If you like a graphical, easy way to start communicating with your contacts, I urge you to give Drupe a try. It's completely free, supports a huge number of protocols, and it even offers free themes so you can change the way it looks.
One of my favorite things about grade school was when the teacher would review for a test by playing Jeopardy. I'm pretty old, so my version of classroom Jeopardy was done on a chalkboard with the teacher reading answers from index cards, but the new computer-based versions I see in schools are at least as cool. There's just something about learning while playing games that is awesome.
Learning to write code is a chore that often is considered boring. Heck, the only way I'm able to slog through the process is to have a project in mind. I need to be solving a problem in order to find the motivation to write the code, and learning the “tools” really becomes part of the enjoyment. Thankfully, I'm not alone in my desire to tie learning into fun. The folks over at CodeCombat have created a gaming system that uses proper coding techniques to help your hero solve a quest.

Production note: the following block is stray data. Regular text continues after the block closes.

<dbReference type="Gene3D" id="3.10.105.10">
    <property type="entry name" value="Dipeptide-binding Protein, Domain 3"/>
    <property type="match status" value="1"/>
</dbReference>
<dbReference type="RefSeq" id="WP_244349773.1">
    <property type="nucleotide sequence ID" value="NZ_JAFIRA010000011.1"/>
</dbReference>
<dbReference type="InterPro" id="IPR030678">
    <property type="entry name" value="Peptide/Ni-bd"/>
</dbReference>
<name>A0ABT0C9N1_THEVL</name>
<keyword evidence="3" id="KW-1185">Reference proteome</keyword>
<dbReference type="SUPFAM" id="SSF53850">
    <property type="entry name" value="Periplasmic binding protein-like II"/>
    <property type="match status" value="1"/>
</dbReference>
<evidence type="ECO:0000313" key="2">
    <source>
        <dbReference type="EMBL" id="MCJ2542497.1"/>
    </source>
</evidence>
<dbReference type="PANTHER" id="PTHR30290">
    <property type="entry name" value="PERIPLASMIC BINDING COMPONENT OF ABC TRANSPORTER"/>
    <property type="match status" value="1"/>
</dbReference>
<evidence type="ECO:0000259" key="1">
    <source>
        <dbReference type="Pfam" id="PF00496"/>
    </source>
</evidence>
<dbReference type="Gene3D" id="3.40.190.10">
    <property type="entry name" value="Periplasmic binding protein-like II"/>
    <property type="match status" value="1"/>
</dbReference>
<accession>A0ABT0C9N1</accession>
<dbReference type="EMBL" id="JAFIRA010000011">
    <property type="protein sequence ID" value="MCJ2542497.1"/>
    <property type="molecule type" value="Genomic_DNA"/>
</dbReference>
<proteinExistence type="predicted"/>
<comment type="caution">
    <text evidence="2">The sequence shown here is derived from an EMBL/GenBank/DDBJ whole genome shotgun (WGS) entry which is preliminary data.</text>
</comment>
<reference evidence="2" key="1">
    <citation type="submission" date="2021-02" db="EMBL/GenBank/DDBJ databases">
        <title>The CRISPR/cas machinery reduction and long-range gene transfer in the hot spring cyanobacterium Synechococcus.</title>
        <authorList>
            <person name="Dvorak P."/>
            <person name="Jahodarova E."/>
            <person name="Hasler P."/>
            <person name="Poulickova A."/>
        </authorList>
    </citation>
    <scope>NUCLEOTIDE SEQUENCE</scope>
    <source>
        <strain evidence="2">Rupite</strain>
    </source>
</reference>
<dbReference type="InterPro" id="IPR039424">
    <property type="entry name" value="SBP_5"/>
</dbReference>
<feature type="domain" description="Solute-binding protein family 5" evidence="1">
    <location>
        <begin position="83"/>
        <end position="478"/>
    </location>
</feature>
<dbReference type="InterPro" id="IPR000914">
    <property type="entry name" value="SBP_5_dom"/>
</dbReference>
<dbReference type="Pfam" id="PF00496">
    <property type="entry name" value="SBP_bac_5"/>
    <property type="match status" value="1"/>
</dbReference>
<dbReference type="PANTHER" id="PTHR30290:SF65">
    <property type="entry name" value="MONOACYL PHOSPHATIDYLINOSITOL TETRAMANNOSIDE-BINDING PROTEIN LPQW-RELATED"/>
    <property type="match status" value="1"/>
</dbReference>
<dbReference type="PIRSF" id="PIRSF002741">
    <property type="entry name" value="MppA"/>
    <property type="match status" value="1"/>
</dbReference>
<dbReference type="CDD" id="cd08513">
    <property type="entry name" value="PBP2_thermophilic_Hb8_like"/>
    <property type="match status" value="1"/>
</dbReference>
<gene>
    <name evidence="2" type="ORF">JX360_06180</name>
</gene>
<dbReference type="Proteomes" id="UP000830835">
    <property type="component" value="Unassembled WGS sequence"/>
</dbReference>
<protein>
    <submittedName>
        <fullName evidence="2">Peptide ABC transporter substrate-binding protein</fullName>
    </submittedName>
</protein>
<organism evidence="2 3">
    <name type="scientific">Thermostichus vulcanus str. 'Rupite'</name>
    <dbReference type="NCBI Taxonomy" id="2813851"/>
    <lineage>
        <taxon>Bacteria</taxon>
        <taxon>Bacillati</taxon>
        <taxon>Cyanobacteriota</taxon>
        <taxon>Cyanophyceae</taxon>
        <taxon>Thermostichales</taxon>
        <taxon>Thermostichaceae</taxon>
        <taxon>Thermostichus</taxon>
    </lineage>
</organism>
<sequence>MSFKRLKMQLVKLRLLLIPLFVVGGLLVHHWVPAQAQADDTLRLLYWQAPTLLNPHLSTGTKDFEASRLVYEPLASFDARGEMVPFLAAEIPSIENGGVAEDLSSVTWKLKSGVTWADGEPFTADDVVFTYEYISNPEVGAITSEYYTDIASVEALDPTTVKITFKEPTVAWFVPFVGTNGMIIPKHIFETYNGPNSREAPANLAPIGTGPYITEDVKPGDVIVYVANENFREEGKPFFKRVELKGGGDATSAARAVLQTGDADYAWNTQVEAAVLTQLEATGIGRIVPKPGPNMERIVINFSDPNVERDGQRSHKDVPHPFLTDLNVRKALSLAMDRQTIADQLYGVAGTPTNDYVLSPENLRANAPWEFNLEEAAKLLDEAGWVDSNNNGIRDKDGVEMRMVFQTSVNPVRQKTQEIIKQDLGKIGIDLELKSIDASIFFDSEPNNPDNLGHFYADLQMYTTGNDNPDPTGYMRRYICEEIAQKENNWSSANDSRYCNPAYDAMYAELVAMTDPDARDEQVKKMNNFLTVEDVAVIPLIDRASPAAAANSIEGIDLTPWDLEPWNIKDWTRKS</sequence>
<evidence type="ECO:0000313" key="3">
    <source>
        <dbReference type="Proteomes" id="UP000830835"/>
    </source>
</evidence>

The “game” actually feels like a cross between The Incredible Machine (or Crayon Physics if you're too old to remember TIM), and the old LOGOS turtle we guided around the screen in the 1980s and 1990s. Some of the gaming elements seem like a stretch (magic boots give you the ability to write code that moves your character), but the goofiness adds to the fun a bit. Plus, the graphics are really well done, and the background music rocks.
CodeCombat is free to use, and it includes 100 or so coding exercises. If you're really into the game and want to improve your coding skills further, there is a $9.99/month subscription that opens up video tutorials, more levels and so on. There's even a price break if you buy multiple subscriptions for those little coders in your life.